Letter: BoE must end asset purchases to avoid stoking inflation


We are a group of economists observing the Bank of England’s Monetary Policy Committee and we are writing to express our concern at the rapid growth in the quantity of money.

We believe that inflation above target is to be expected in 2022 and possibly 2023. In our view, the Bank of England will be responsible for this setback, as it took the steps that pushed money growth. at its current excessive level (notice, FT.com, April 1).

Bank of England researchers deserve praise for preparing a monetary aggregate (the so-called “M4x”) that measures money held by genuine non-banks and removes the often distorting influence of quasi-banks or “intermediaries of other financial companies”. However, key decision makers in the MPC seem to pay insufficient attention to their excellent data. Between February and February, M4x grew by 15.2%, the highest figure since the launch of the M4x series in 1998.

Other monetary series have been established on a regular basis since 1963. One of these series shows that the increase in the monetary balances of enterprises during the year ending in February was not less than 29.2 per year. hundred. Such high figures were only recorded before in the inflationary 1970s and 1980s. The last time the annual growth rate of corporate money reached 30 percent was in late 1986, before the boom years of 1987 and 1988.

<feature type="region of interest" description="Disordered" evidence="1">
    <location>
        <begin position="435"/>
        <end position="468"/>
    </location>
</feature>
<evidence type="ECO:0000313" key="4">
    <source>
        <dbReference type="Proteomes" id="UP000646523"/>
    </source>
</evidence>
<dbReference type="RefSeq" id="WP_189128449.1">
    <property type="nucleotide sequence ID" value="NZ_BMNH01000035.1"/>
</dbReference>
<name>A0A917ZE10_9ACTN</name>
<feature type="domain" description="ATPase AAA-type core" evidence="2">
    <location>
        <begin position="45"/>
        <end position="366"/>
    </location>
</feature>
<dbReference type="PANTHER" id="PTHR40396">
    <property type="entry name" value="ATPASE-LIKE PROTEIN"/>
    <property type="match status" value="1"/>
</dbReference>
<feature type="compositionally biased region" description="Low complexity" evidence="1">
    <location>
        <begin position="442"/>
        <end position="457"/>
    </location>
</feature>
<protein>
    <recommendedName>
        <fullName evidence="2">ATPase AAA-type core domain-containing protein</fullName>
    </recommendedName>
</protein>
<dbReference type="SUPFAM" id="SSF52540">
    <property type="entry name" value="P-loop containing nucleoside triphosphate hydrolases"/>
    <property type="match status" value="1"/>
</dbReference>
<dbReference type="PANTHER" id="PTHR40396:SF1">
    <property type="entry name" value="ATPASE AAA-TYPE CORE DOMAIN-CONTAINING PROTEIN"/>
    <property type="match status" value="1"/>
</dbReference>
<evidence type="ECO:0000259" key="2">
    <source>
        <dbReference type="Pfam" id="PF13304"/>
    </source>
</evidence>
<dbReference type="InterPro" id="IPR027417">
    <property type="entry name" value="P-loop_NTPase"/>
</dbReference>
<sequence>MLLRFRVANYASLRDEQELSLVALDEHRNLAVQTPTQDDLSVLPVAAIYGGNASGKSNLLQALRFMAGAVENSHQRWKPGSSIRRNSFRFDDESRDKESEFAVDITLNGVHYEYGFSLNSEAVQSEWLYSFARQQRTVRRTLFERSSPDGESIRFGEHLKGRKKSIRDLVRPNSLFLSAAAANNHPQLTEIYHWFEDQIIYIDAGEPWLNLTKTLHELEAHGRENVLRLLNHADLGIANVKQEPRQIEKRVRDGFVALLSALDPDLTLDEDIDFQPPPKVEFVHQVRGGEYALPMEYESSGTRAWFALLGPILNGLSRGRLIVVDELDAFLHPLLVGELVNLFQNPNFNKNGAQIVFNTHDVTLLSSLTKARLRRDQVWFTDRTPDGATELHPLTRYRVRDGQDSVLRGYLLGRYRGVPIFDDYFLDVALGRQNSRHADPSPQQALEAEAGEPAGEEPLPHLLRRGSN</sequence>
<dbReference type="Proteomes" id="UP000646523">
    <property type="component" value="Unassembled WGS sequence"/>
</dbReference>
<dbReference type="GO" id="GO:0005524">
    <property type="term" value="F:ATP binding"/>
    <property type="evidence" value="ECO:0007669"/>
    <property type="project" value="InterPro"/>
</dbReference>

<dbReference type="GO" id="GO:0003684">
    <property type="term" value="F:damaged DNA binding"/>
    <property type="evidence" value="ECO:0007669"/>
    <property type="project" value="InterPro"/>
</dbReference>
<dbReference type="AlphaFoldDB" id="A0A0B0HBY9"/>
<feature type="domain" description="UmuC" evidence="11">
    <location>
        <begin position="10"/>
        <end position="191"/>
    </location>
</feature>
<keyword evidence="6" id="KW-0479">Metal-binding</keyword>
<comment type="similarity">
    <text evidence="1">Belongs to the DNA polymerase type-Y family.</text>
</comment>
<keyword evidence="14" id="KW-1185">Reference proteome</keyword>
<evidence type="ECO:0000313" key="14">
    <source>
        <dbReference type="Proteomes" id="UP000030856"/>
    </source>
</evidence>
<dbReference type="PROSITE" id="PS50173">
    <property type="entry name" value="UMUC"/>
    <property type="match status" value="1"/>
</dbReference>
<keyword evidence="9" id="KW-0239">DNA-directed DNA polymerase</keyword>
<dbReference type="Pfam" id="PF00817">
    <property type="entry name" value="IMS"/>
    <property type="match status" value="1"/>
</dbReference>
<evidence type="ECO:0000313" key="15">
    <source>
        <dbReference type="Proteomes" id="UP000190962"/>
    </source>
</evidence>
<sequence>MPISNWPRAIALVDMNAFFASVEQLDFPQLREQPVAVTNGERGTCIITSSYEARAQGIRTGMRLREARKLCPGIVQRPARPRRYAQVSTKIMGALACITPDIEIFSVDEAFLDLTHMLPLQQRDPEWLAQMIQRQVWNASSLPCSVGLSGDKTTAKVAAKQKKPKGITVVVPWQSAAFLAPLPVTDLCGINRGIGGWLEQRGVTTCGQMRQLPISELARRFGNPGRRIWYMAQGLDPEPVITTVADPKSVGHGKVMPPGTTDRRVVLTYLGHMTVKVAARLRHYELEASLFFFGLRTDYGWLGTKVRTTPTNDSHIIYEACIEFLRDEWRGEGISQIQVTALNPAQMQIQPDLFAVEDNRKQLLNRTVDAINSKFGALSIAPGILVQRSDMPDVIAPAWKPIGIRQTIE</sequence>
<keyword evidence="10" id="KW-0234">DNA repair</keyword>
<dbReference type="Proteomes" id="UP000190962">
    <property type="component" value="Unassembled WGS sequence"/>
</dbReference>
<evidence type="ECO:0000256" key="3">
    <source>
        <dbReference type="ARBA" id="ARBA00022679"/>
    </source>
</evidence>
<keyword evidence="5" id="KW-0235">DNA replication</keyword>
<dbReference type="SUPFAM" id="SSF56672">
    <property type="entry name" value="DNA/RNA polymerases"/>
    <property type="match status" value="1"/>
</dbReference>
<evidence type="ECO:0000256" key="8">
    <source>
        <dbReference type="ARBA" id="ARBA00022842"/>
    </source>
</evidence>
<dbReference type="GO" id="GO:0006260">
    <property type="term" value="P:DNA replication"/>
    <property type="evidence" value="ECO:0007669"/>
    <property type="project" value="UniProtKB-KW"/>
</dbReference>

We fear that inflation above 5% is likely at some point in the next few years. We believe that the MPC’s decision in November 2020 to embark on yet another round of quantitative easing, to the tune of £ 150 billion, has been particularly responsible for the current excessive money growth. The November decision was misguided and unnecessary and should be reconsidered. The BoE should now end its asset purchases as soon as possible.

Professor Tim Congdon
President, Institute for International Monetary Research, University of Buckingham

Julian Jessop
IEA Fellow in Economics

Andrew Lilico
Economy of Europe

Professor Kent Matthews
Cardiff School of Business

Professor Trevor Williams
St Mary’s University

Professor Philip Booth
Director, Vinson Center, University of Buckingham

Juan Castaneda
Institute for International Monetary Research, University of Buckingham

John greenwood
Chief Economist, Invesco

Professor Patrick Minford
Cardiff School of Business

Peter Warburton
Economic perspective


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